Citizens speak before city council votes on removal of Confederate statue

Citizens speak in front of city council members as the council is set to vote on removing a Confederate statue from Travis Park.

More than 100 people packed city council chambers on Wednesday evening for a passionate debate on whether or not the city should relocate the Confederate monument at Travis park, a statue that has stood for more than 100 years.

San Antonio police showed up well prepared for an emotional night of debate. Despite emotions running high, everyone remained peaceful and the debate quickly moved inside to council chambers.

"I am not for the removal of this monument. It's been there since 1899 and it still need to stand there. It's there for our future generations to learn from," Joshua Huff said.

"To this day, our country faces many controversial issues that perpetuate the marginalization of people of color. These statues perpetuate the dark reminder and yes, they are a part of our history, but not to be celebrated," Tracy Talavera said.

In all, 140 people signed up to address city council on Wednesday and, due to the overwhelming turnout, each person was given two minutes to speak, or five minutes for a group. Usually, it's three minutes per person.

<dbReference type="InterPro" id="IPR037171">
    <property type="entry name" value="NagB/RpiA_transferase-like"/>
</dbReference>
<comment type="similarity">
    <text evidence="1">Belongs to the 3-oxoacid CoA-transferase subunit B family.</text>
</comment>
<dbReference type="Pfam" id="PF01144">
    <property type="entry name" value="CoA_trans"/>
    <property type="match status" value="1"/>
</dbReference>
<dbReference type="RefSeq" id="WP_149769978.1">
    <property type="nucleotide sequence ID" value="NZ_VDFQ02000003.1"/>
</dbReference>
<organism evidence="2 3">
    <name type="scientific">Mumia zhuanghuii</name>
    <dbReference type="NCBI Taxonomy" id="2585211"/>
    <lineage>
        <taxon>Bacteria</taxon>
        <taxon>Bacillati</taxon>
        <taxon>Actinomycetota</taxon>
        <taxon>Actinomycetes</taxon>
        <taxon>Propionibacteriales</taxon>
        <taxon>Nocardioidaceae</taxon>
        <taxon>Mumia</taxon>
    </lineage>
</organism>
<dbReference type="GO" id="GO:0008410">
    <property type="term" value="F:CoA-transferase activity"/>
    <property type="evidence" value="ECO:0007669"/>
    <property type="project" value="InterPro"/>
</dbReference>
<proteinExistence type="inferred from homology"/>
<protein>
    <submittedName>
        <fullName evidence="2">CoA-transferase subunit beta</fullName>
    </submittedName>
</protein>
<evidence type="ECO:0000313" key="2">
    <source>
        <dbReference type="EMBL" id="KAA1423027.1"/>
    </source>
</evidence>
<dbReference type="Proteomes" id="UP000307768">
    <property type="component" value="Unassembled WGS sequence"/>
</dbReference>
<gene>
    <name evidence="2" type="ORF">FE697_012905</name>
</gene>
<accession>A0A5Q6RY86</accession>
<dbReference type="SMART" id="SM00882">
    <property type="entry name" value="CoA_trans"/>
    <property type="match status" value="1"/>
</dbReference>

The original request to relocate the Confederate monument in Travis park came in July by council members Cruz Shaw and Roberto Trevino. The debate and process was expected to play out for at least several more weeks, but Mayor Ron Nirenberg has used his discretion to bypass a governance committee and put the issue to a full vote on Thursday, leaving some to believe the issue is being rushed.

"If you want to do it right, if they really boast about transparency, well why aren't they doing it?" Mike Finger asked.

Others are glad to see council vote on the issue soon, especially since council members have publicly expressed overwhelming support to relocate the monument.

"For me, this is what San Antonio is all about. It's people coming out to make a difference," Trish Florence said.

"That's just the tip of the iceberg, the statue coming down. That's just a small product. There's a big system in place and we have to take it down layer by layer," Walter Perry said.

For those who don't want to see the statue relocated, but know it could be on its way down, the battle is far from over.

"They really need to let us be a part of this action, if it's really going to come down, let us be a part of the move," Rusty Mayhan said.

City council will meet for a full vote on Thursday at 9 a.m. and citizens can address council then as well.

© 2017 KENS-TV


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